Two Stools

— That a man may fall between two stools we have often seen exemplified ; yet perhaps no more often than that he may rise between two stools, although, for some reason, proverbial philosophy has failed to emphasize or put verbal seal to this latter fact.

Our own country has long been the cherished abode of Jack-of-all-trades. In proof we have but to open the biography of almost any man distinguished in the earlier pages of our national history. Therein we find no characteristic more prevalent than that of versatility, — indeed, a necessary characteristic and precursor of greatness in a country whose forests were yet to be felled, and whose mails were dragged over primitive stumps in an ox-cart at the rate of five miles a day. But it is not versatility per se that so much gives us pause as it is the deft use of that versatility which enables a man possessing many attributes to put his best foot foremost through the employment of any one of these attributes. Our great orators, when “ stumping ” the State in their own behalf, often felt themselves compelled to that exhibition of modern strategy which is generally characterized as “being all things to all men.” Many of these (we are loath to admit) passed from log house to log house, exhorting the godly, swearing with the prayerless, drinking with the convivial, and delivering temperance lectures wherever, in their phrase, such efforts would “do most good.” This mental and moral agility was often exemplified by an aptness of pose which secured them consideration far beyond any award which even they might claim for themselves. That great emotional orator, Henry Clay, invariably referred to himself, when “stumping” the Eastern States, as a rough backwoodsman. On the other hand, his exhortations to the Hoosiers were besprinkled with classical allusions. To them he was the scholar and the gentleman. To such a strategist failure could arrive only through momentary forgetfulness of the rôle assumed with reference to a special occasion or audience. A man is usually one of many parts because he likes to be so, and is restrained from exhibiting his manifold qualities only at cost of much self-sacrifice. We all know the extreme difficulty experienced in segregating a presidential candidate, lest he should expose his real or pretended accomplishments, to his inevitable discomfiture. Lowell speaks jocosely of an instance of such segregation, where the unfortunate candidate was closely confined, without writing materials, in some lonely place ; outlying sharpshooters being detailed to cut off any stray goose which might possibly let fall a quill wherewith the candidate would be sure to write something destined to bring confusion upon his party.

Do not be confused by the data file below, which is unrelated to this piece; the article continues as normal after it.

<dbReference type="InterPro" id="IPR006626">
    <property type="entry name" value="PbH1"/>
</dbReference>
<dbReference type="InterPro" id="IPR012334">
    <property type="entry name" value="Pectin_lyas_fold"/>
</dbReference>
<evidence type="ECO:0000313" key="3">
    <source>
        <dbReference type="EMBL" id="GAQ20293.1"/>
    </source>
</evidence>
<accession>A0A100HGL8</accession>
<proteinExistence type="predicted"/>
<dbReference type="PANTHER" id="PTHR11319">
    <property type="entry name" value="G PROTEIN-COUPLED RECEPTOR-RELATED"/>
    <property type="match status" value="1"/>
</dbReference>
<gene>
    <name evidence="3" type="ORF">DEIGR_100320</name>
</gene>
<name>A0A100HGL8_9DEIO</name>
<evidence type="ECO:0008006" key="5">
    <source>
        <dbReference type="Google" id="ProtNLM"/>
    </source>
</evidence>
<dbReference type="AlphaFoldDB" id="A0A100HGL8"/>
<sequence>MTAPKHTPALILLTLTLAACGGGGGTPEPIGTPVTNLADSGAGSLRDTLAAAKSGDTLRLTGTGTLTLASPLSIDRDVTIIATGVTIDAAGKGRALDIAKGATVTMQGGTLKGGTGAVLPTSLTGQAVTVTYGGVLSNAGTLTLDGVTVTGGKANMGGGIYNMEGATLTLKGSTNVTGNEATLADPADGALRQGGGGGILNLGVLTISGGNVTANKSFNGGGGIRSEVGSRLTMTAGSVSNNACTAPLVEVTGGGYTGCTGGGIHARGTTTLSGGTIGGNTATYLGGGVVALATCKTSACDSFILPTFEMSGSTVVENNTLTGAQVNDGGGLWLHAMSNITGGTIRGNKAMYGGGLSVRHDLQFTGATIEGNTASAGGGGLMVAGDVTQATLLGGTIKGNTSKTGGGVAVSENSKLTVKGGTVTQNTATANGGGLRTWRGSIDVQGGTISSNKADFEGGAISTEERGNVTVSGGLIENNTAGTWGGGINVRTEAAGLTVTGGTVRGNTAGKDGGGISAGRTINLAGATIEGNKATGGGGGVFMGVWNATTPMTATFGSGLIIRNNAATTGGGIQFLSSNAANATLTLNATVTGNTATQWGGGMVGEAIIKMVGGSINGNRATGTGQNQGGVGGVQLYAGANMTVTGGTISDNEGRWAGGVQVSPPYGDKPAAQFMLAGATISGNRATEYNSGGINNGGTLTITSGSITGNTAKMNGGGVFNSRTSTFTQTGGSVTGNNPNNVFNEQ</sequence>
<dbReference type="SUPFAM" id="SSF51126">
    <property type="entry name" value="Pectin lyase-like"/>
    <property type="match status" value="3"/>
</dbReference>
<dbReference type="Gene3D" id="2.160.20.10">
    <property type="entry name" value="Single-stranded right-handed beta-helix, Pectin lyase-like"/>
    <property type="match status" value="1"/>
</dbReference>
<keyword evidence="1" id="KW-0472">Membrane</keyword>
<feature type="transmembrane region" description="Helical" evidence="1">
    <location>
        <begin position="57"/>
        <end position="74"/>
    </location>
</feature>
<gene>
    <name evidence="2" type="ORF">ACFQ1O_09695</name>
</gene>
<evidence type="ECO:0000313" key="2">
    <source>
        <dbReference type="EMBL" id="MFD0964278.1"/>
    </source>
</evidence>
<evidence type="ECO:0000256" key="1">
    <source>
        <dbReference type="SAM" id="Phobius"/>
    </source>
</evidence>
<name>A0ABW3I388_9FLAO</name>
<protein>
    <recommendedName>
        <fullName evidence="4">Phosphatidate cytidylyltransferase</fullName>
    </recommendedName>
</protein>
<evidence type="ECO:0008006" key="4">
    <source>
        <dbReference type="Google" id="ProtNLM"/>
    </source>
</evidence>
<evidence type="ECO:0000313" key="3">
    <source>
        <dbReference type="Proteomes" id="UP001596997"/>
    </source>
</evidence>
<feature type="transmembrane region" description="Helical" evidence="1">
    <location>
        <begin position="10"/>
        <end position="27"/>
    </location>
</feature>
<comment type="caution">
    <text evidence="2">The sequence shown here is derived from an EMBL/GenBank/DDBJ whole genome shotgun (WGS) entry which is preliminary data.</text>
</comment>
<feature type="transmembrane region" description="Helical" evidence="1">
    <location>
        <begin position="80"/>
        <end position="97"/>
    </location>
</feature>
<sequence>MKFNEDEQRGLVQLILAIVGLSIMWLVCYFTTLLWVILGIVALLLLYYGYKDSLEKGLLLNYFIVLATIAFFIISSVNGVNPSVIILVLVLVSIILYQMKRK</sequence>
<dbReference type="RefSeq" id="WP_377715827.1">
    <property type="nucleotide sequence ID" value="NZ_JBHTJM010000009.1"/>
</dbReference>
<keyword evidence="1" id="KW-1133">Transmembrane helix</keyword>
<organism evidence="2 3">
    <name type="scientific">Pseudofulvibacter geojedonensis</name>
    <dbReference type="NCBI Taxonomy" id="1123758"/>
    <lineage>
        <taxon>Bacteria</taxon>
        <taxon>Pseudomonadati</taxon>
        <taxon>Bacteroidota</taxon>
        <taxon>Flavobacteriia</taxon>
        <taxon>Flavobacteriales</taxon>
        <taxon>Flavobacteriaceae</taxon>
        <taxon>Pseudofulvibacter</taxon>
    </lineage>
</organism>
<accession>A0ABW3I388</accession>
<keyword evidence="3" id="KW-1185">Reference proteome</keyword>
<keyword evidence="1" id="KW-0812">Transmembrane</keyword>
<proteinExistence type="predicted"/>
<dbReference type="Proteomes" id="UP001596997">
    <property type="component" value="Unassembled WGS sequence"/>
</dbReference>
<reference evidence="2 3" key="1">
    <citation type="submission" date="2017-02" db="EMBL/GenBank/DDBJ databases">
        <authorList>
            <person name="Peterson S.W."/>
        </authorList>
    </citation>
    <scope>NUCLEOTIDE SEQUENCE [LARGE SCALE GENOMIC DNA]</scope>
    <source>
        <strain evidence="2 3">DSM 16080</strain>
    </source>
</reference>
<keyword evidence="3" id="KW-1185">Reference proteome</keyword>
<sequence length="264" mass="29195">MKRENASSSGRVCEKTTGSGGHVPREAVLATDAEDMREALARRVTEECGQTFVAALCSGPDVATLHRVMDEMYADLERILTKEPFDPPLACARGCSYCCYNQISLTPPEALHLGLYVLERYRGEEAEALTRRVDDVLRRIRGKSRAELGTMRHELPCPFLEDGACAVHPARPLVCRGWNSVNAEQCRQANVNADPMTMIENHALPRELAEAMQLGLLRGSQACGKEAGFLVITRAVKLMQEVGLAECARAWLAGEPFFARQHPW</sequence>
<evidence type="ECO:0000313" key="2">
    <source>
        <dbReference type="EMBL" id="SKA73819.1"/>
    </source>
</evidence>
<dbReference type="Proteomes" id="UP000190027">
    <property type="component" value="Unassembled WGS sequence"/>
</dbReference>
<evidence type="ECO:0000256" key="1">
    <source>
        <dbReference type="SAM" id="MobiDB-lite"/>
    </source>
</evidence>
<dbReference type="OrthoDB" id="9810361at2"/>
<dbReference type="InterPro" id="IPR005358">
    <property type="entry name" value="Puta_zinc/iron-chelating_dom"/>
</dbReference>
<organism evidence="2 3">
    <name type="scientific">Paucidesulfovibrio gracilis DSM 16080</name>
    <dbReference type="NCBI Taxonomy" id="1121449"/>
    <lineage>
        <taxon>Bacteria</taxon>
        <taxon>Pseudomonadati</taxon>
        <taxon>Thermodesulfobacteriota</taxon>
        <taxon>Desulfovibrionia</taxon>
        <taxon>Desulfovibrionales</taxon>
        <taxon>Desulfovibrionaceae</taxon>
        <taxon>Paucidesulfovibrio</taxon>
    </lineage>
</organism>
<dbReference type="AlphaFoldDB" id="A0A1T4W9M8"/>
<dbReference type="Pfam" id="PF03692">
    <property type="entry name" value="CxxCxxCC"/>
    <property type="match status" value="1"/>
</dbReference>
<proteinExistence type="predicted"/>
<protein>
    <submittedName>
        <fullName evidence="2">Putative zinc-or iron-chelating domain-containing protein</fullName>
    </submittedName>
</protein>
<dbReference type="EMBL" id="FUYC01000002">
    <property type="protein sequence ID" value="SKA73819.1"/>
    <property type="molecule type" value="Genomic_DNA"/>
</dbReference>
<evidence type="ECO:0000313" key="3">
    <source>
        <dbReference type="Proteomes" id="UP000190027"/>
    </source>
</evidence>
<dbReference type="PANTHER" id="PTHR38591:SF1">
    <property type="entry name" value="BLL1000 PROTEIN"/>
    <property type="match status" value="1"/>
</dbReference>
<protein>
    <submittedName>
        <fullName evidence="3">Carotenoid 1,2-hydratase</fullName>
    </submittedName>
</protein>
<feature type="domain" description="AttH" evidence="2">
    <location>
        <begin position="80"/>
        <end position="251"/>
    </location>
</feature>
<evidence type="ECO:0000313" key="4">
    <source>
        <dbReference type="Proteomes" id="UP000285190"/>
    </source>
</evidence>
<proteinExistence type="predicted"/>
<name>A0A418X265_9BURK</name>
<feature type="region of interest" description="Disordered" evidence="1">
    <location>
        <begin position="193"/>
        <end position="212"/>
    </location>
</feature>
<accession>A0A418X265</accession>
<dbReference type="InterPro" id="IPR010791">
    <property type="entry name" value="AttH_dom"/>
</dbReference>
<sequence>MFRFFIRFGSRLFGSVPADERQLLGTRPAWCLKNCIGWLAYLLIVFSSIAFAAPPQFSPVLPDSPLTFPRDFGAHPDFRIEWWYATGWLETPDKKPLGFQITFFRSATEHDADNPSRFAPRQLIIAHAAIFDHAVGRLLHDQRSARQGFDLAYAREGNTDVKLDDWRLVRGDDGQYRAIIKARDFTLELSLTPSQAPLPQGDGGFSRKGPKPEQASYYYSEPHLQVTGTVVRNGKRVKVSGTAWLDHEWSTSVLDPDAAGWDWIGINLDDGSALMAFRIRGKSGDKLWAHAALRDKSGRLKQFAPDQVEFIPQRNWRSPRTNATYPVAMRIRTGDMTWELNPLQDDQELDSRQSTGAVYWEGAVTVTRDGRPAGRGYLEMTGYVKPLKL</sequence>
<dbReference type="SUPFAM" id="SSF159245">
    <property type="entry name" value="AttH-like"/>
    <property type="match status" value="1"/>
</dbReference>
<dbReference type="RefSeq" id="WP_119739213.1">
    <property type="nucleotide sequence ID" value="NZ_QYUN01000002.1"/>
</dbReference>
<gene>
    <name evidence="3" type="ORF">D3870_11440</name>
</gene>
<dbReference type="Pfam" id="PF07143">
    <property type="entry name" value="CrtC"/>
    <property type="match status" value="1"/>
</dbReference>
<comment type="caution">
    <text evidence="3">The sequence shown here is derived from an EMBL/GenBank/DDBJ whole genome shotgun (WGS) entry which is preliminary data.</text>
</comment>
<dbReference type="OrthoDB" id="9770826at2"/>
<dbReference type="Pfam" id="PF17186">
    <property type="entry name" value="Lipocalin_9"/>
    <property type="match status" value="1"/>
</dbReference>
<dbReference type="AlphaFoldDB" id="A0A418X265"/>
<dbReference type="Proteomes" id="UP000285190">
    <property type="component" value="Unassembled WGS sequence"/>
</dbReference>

But to return. Among the men of versatility who, in another than the political field, have achieved a reputation, or at least have greatly enhanced it, by the above-described methods of reversal, might be named a poet who, about two decades ago, made his somewhat meteoric début in this country. Metropolitan society received him with the hospitable gladness it usually accords to lions from unknown regions. In the abodes of fashion where he was entertained he was wont to masquerade as a frontiersman, bearded and red-shirted. Knowing that within these precincts he was likely to meet many rivals in verse, he set his pretensions in the opposite direction, in effect announcing, No, I don’t know much about literature, and I don’t pretend to write poetry, but I do know how to ride a horse, and I can sling the lariat with the best of them.” A jaunty consciousness of marksmanship, a presumable readiness with pistol or with knife, a serene delight in recounting such fictitious exploits of himself as came to abound in his poetry, built up for him the reputation of a superb athlete of the plains who dabbled in melodious verse. When sundry sunburnt and bearded officers from our occident lightly derided his nomadic pretensions, and intimated that among Kit Carson’s gang this rough rider was known as an Eastern dude of vast but modest scholarship, such critics were set down as envious calumniators.

A few years ago, there exhibited in the music halls of our leading cities a person who was called the “ cowboy pianist.” A wild-looking youth, with long red hair and neglected finger-nails, pounded the piano with a “perfect looseness,” to use his own phrase. The music as music was not remarkable ; as cowboy music it was startling, — the performance as of an untutored centaur, equally lacking instruction and practice. His tumultuous splashing among the ivory keys seemed an eighth wonder ; but alas ! wayfarers from the far West were ready with a tale that the cowboy pianist was merely a third-rate German music teacher from a country town in Texas. What remained was make-up, — unkempt hair, long finger-nails, and all. Briefly, as a Buffalo Bill or as a Paderewski he would have been a conspicuous failure ; poised on the two stools, he had a season of immoderate success.

Many a literary man has salved a dubious reputation by a pretended affiliation with one of the professions. He is known among lawyers as one who writes ; among writers, as a dull journalist, but a brilliant jurist; the mystery of the unknown in this case proving efficacious. Even churchmen have been observed to set aside their claim to piety to mingle in the tumult of politics, to tempt theatrical perils of oratory. There have been eminent preachers who were viewed askance by theologians, but applauded among their compeers for a political prowess which politicians regarded as worse than useless for their purposes, yet commendable enough in a pious clergyman. But we need not multiply instances. Let us have a new proverb with reference to the “two stools.”